Unlock-ADAccount -Identity $usr `
                    -Credential $myCred `
                    -Server $PDC `
                    -PassThru `
       | Get-ADUser -Properties LockedOut

 

That last line ensures that we report back in a way that shows the account no longer locked out. But for Get-ADUser to actually do anything, you need to include the -PassThru parameter in the Unlock-ADAccount command. Otherwise, nothing at all gets passed to the Get-ADUser command.

So, here's the whole thing:

<#
.Synopsis
Unlocks a  domain account
.Description
Unlock-myUser accepts an array of DOMAIN account names and unlocks the accounts 

This script accepts pipeline input for the credential. If no credential is supplied, 
it will attempt to use one you have stored on disk. Failing that, it will prompt 
you for credentials. 
.Example
Unlock-myUser -Identity Charlie
Unlocks the account of Charlie 
.Example
Unlock-myUser -Identity Charlie, Sharon
Unlocks the accounts of Charlie and Sharon 
.Example
Unlock-myUser -Identity Charlie -Domain TREYRESEARCH `
              -Credential (Get-Credential `
                               -username "TREYRESEARCH\Alfie"  `
                               -Message "Enter your Domain PW")

Unlocks the account of TreyResearch\Charlie, prompting Alfie for credentials. 
.Parameter Identity
The AD identity of the user or users whose acounts are to be reset.
.Parameter Domain
The Active Directory domain of the user or users whose accounts are to be reset
.Parameter Credential
The user credentials to run the script under. 
.Inputs
[string[]]
[string]
[PSCredential]
.Notes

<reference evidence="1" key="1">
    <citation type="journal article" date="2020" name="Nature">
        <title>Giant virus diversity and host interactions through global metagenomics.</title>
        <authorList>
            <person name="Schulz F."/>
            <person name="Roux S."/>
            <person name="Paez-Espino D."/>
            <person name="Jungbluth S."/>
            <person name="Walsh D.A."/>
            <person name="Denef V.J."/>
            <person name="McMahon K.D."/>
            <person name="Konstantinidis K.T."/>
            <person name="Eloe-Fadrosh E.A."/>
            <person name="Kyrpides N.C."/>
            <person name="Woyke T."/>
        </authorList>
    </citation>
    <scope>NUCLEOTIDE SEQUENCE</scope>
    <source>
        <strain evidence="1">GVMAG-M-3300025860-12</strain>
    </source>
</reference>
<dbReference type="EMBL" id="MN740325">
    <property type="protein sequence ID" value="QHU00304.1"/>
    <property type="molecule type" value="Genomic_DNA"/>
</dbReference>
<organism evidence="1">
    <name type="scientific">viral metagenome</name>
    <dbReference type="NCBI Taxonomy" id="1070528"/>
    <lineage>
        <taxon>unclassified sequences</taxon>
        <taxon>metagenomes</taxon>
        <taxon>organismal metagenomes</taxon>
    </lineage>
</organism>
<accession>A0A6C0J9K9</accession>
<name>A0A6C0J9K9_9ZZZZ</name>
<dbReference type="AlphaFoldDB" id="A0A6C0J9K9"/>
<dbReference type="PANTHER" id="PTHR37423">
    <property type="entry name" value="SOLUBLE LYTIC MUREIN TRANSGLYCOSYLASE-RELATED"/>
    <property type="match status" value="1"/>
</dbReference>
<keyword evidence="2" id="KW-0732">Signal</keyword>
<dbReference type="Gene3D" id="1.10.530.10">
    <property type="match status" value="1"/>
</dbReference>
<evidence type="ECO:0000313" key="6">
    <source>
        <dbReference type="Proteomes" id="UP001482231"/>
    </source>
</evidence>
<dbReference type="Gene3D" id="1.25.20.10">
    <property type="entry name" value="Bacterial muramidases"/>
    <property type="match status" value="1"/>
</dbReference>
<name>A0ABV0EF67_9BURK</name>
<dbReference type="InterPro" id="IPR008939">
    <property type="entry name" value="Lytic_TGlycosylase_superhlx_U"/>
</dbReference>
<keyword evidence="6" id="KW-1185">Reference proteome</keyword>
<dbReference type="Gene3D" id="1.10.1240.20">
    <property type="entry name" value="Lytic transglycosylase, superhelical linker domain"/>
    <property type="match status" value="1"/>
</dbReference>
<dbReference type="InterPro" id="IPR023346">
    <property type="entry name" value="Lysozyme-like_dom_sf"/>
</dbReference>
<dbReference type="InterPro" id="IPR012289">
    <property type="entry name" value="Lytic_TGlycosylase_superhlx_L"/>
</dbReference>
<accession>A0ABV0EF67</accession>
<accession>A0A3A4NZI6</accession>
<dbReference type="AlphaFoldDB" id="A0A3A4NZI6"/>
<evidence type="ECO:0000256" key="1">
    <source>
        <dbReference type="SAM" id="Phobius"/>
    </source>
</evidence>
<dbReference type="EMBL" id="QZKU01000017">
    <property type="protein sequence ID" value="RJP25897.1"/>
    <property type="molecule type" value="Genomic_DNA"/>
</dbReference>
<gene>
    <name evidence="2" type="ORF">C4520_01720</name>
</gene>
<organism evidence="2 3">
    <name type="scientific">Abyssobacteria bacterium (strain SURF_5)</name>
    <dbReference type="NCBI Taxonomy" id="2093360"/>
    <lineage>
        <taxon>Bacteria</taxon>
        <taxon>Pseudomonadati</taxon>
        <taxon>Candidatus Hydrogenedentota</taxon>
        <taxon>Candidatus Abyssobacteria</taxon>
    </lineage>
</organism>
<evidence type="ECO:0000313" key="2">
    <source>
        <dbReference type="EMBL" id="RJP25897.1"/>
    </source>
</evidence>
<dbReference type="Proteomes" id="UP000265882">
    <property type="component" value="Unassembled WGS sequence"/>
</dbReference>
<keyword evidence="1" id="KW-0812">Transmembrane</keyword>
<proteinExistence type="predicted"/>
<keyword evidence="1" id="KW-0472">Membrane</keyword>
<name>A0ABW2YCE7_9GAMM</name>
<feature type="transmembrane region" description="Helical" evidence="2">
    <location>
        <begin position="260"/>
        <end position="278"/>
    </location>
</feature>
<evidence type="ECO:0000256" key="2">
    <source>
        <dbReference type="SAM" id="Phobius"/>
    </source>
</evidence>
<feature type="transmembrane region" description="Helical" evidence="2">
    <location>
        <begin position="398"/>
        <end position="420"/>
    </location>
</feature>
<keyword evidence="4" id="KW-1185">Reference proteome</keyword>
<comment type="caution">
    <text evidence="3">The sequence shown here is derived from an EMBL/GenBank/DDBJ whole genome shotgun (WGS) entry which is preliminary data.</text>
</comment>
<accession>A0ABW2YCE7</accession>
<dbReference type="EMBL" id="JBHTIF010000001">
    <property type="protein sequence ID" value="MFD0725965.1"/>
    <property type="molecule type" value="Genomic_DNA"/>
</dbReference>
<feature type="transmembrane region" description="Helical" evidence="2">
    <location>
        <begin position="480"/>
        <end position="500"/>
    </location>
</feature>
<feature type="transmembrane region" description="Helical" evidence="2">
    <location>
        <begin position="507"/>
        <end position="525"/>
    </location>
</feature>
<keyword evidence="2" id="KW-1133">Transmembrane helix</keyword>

Author: Charlie Russel
 Copyright: 2016 by Charlie Russel
          : Permission to use is granted but attribution is appreciated
   Initial: 07 Sept, 2016 (cpr)
   ModHist: 09 Sept, 2016 (cpr) - added PDC test and Domain parameter 
          :
#>
[CmdletBinding()]
Param(
     [Parameter(Mandatory=$True,ValueFromPipeline=$true,Position=0)]
     [alias("user","account")]
     [string[]]
     $Identity,
     [Parameter(Mandatory=$False,ValueFromPipeline=$True,Position=1)]
     [string]
     $Domain = "DOMAIN",
     [Parameter(Mandatory=$False,ValueFromPipeline=$True)]
     [PSCredential]
     $Credential = $NULL
     )

if ( $Credential ) {
   $myCred = $Credential
} else {
   # Test if there is a stored, encrypted, password we can use
   $pwPath = "$home\Documents\WindowsPowerShell\$domainPW.txt"
   if (Test-Path $pwPath ) {
      $mypw = Get-Content $pwPath | ConvertTo-SecureString
      $myCred = New-Object -TypeName System.Management.Automation.PSCredential `
                           -ArgumentList "DOMAIN\Charlie",$mypw
   } else {
      # Prompt for a credential, since we don't seem to have one here. 
      $myCred = Get-Credential 
   }
}

# Find out which server holds the PDC role. 
# Useful in complicated, multi-site environments where 
# Domain changes might not propagate quickly. 

$PDC = (Get-ADDomain -Identity $DOMAIN -Credential $myCred).PDCEmulator

foreach ($usr in $Identity) {
   Unlock-ADAccount -Identity $usr `
                    -Credential $myCred `
                    -Server $PDC `
                    -PassThru `
       | Get-ADUser -Properties LockedOut
}

As always, feel free to use this script or any portion of it that you find useful. However, if you do, I'd appreciate attribution and a pointer back to my blog.

Promoting a new domain controller

I’ve been working with Windows Server 2016 CTP5 recently, and because I installed it without the Desktop Experience (what we used to call a Server Core installation), I’m having to do everything in Windows PowerShell. No complaints, I enjoy it, but it does force me to think about things a bit sometimes.

One of the tasks I needed to do was promote a new server to be a secondary domain controller. The PowerShell command for this is: Install-ADDSDomainController. But before you start promoting a new DC, it’s a really good idea to test that the promotion will succeed by using the Test-ADDSDomainControllerInstallation cmdlet. So, I combined the two steps into a simple script that allows you to run the test, and if the output looks clean, finish the installation and initiate a reboot.

The script is smart enough to realize you haven’t installed the ActiveDirectory feature yet, and goes ahead and installs it for you.